I took a cab to his place from the bus station in Enugu. He was waiting for me on the curb. He was not tall, but very muscular, which excited me. This was all so new, and I couldn’t believe my luck: a hot man desired me. I found myself thinking ahead—that I might have a steady partner to visit regularly in Enugu.

He lived in a kind of slum with clustered houses, but he seemed warm and enthusiastic as we hit on each other walking to his apartment. When I finally got inside, he slammed the door shut. That was when three other guys jumped out of his closet. They demanded my wallet and my phone, which I handed over, fearing for my life. A few of them went to an ATM to withdraw money from my account, while one held me hostage. He beat me with a belt until he got the call that they’d withdrawn money from my account.

He asked me, “Why do you sleep with men when there are so many women?” I began to answer, to explain, only to be met with a punch. I lay with my face down as he continued to flog me with his belt. I tried to be strong at the beginning, but the belt started to cut through my skin, and I began sobbing. He would raise his belt and shout, “Keep quiet, you faggot!” as he continued to lash his belt against my back. I could not bear it, and I pleaded for him to stop, fearing that he would kill me. He shushed me, but I couldn’t bear the pain any longer. The last time his belt left my back, I took the liberty and turned with my stomach facing up. “Please, please,” I begged him. When the others returned with my card, they stripped me naked, threw my wallet and phone at me, and ordered me to run out and not look back.

I begged for my clothes, but all they gave me was my shorts. Outside, I had to ask strangers for money to return to school, all to no avail. I called my mother and lied to her, saying that I had been mugged. In Nigeria, people sell phone lines on the streets at umbrella-covered vendor stands. I made my way to one, where my mother sent me a phone card to sell, to pay for my transport back to school that evening.

I later learned that I had been what is called “kitoed,” a scam common within the gay community in Nigeria.

I later learned that I had been what is called “kitoed,” a scam common within the gay community in Nigeria. People log in to gay dating apps and pretend to be gay only to connect with people and ambush them. I found it nearly impossible to return to class after this. I spent three days in my room, trying to nurse my wounds and prevent my lodge mates from noticing my injuries. That would only lead to questions if my classmates and college knew I tried to meet a guy and had been beaten. They would only cheer on my attackers. I couldn’t afford to lose the close connections I had with the boys in my class and compound. If I wanted to act on my desires, I’d have to be even more discreet.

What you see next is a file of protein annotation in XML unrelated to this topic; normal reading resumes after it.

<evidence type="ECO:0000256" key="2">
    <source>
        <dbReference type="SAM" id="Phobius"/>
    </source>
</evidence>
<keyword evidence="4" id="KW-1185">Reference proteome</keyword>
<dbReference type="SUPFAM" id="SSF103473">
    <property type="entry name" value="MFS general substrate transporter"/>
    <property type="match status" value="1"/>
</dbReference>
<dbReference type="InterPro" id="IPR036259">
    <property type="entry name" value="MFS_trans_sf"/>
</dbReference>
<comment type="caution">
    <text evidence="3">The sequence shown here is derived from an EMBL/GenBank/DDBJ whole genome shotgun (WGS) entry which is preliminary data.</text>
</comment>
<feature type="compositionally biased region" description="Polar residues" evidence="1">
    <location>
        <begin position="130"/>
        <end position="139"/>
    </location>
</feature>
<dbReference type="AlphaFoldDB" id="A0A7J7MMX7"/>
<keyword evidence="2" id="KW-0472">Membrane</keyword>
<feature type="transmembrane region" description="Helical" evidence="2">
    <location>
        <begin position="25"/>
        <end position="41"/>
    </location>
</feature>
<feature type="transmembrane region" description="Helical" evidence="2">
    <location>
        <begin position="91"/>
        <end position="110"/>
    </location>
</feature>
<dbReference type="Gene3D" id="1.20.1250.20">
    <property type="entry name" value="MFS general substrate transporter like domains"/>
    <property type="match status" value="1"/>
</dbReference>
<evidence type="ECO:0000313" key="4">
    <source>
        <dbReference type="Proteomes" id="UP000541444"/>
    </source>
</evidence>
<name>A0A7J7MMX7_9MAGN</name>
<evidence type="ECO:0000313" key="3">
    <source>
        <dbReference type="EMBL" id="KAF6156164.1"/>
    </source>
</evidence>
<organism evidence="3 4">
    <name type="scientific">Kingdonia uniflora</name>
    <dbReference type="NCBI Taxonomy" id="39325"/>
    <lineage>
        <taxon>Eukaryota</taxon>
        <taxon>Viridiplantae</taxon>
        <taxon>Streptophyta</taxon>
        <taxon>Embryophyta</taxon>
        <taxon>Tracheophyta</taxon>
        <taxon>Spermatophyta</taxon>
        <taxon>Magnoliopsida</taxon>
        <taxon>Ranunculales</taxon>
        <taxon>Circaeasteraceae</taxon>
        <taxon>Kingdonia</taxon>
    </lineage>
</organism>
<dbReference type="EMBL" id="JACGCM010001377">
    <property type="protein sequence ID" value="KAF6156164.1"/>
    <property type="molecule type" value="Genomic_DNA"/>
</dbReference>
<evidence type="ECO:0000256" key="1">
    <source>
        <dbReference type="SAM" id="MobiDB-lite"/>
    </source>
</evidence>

I decided to look for someone to have sex with far away from my school in Enugu. There was a new social media app called 2Go that had chat groups for men. It was there that I met a DL (down-low) guy who lived in Anambra State, not too far from me—but just far enough to be neutral ground where I could feel safer to explore without being found out. Plus, he was older, in his fifties—I had always liked older people, probably from spending so much time with my aunts. He was brief with every sentence, which made me worried he was just another person looking to blackmail me.

I tried to get him to reveal himself—what sort of sexual positions did he prefer, for example? He would laugh it off and told me I would find out if we met. Perhaps this should have been a red flag, but laughing off my questions only made him more intriguing. We exchanged information, and eventually he invited me to Anambra. I prepared a bag and headed there for a weekend journey. I was of course naïve to make this journey, but the man sounded mature and obscure—and discreet.

After a short drive from Agbani in Enugu State, where my college is located, to Onitsha, a popular town in Anambra, a neighboring state to Enugu, I met him in Onitsha market, a popular open-air market filled with women who sold goods and food in the shade. I was happy to meet him in a public place after my last encounter. He called me before I could find him, and he asked what I was wearing.

“A navy-blue shirt,” I said, “and a face cap.” Soon, he drove closer to me in a dark car and rolled down the passenger-side window.

“Come in,” he said.

When I got inside, he immediately apologized for making me wait. “I just wanted to play it safe—wow,” he said. “You’re young.”

I laughed. “The feeling is mutual. You look like my father.” We both laughed, and I felt a weight lift. He was very inquisitive, asking about my family, and my friends in college, if they knew I liked men. If I was open about my sexuality.